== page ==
For awhile, I wasn’t as well-versed in the goings on at 20th Century Fox during the Golden Age of Hollywood. I’d seen much of John Ford’s best work, which was made there during the ’40s, but I didn’t really know of the great wealth of stars Fox had. Rather blindly, I assumed MGM had the biggest stars. That can happen when TCM is your first source for classic movies, since most of their programming comes from the Turner library. Heck, if I waited for TCM, I wouldn’t have even seen Laura for the first time until earlier this year when it was part of their Essentials line-up and they finally got access to it from Fox.
The reason why I look for MGM movies is to see the stars, but I go to Fox movies for the directors first. Fox is where Ford made his best movies in the ’40s. It’s where Elia Kazan got his start in Hollywood. And, most importantly, it’s where Joseph L. Mankiewicz made his best movies as a director. Through these three filmmakers, I’ve encountered an amazing class of leading ladies that Daryl F. Zanuck curated. From Linda Darnell and Gene Tierney to Marilyn Monroe and Jayne Mansfield, the studio had a knack for finding women who could act (when they didn’t get on Zanuck’s bad side, of course).
One who seems to get lost in this shuffle is Jeanne Crain. She has this gorgeous, unique look about her, where at one moment, she’s a street-wise cynic and other times, she’s a fragile young woman. While other Fox women were typecast, Zanuck somehow allowed her to take on a wide range of roles. Her peak was easily 1949 through 1951. In that time, she played a young wife in A Letter To Three Wives, gave an Oscar-nominated performance in Pinky and played a high school student in Cheaper By The Dozen. In 1951, she reunited with Mankiewicz for his follow-up to the Oscar-winning All About Eve, People Will Talk.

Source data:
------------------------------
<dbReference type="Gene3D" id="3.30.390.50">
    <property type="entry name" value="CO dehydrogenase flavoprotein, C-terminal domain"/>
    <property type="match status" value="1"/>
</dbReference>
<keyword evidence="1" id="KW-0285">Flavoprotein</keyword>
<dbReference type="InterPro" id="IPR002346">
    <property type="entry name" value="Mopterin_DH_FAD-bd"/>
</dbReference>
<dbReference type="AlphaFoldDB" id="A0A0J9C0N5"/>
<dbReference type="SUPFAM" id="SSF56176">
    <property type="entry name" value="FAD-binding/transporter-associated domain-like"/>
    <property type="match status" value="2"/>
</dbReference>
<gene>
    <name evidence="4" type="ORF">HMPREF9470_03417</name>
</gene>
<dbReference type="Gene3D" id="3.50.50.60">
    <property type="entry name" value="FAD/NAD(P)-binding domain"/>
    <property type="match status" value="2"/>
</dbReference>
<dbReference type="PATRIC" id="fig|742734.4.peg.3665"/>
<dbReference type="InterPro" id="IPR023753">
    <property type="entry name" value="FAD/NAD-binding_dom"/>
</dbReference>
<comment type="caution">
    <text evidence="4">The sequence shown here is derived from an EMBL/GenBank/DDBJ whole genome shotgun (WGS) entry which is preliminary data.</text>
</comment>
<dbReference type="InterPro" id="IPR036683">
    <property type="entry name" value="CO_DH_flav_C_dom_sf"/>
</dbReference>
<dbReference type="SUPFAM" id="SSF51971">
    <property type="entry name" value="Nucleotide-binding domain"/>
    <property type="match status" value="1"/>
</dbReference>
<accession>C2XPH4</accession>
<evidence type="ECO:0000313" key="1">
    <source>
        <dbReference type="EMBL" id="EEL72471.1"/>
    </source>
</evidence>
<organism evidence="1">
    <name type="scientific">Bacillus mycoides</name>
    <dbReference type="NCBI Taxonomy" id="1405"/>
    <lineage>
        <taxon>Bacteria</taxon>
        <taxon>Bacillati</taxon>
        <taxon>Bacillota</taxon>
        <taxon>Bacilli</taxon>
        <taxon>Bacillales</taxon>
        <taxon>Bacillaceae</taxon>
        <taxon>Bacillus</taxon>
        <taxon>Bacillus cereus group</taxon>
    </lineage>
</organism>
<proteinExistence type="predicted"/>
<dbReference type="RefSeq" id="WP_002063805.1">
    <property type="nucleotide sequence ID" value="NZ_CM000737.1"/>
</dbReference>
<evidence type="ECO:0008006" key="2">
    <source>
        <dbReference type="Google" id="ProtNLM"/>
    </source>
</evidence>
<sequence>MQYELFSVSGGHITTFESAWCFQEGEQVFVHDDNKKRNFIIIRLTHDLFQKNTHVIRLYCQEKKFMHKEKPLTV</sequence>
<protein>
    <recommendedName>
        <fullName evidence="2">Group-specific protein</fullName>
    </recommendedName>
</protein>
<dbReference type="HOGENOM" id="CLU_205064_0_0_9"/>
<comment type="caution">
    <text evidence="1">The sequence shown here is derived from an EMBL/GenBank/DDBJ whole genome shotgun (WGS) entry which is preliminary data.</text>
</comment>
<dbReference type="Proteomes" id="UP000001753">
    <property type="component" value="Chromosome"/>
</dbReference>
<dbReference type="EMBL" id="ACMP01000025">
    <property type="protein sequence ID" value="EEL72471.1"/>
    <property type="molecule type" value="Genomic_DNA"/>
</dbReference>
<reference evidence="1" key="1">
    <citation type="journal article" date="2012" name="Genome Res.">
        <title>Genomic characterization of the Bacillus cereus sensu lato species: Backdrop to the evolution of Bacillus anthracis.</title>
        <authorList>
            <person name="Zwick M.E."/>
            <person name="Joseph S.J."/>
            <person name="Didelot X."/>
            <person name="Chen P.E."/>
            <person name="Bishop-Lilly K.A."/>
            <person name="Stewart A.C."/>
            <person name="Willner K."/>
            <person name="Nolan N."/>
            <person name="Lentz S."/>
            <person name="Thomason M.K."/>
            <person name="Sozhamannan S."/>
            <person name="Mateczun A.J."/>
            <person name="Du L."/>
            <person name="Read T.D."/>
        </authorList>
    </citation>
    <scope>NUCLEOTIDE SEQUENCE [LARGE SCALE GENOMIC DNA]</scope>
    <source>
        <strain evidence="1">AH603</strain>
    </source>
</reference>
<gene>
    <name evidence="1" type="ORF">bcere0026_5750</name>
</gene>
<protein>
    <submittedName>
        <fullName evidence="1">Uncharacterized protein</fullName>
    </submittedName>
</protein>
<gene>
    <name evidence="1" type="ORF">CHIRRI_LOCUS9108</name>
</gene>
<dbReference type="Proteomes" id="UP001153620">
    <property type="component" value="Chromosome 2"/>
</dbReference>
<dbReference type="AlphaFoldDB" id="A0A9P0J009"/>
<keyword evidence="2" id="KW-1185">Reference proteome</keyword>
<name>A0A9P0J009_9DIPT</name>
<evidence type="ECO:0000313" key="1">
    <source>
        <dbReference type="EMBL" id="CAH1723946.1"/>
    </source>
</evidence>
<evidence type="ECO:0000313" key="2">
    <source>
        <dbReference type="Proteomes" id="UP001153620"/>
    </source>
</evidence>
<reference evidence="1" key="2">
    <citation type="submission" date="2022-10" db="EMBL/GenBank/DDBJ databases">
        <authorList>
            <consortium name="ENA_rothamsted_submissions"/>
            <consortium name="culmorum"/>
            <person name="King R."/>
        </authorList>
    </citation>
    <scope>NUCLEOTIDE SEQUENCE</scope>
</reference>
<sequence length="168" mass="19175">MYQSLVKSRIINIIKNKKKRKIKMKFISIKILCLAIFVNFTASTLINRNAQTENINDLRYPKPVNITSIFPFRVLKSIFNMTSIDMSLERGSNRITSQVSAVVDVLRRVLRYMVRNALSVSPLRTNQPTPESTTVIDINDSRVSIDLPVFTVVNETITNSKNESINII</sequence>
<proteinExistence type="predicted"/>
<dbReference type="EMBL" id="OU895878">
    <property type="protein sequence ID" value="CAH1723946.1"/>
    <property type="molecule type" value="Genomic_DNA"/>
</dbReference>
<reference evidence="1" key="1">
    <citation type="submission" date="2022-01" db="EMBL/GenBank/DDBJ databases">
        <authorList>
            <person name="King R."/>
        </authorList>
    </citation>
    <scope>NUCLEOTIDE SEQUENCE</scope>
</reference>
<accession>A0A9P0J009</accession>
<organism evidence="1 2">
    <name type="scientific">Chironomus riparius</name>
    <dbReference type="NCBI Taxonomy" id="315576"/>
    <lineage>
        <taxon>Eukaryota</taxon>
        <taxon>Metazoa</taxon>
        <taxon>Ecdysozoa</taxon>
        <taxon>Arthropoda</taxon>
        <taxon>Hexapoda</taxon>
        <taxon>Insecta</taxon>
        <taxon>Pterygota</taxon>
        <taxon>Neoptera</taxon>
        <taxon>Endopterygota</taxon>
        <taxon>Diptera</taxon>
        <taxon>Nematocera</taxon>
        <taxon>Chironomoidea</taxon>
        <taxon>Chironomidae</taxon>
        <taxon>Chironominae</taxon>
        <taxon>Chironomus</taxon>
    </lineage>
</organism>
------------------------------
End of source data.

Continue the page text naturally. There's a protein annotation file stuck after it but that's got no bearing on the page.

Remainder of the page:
This film gave Crain another unique role and paired her with Cary Grant. Here, she plays Deborah Gibbons, a young student who is pregnant, but has no idea where the father is. She comes to Dr. Noah Praetorus (Grant) with her problem, but he has his own since Prof. Elwell (Hume Cronyn) doesn’t think he’s a legit doctor. As Noah tries to clear his name, he falls in love with Crain.
People Will Talk isn’t a crown jewel in Mankiewicz’s cap, but it’s a fun movie and features a really strong performance from Crain. Grant is a bit aloof here, but his love for Deborah – and Crain – grounds his character and makes him more likeable. She’s great, especially in her scene where she mouths off to Hume Cronyn, turning him into a little boy before our eyes. In another moment, earlier in the film at her uncle’s farm, she has this great play with Grant that leads up to their first kiss.
While I certainly have more movies with Crain left to see, her performance in People Will Talk and the movies she made just before it prove that she was good at her job. Perhaps it is because she got to work with both Kazan and Monkiewicz, but you have to have some talent to make it. She wasn’t just a pretty face and Fox gave her every opportunity to show off those acting chops.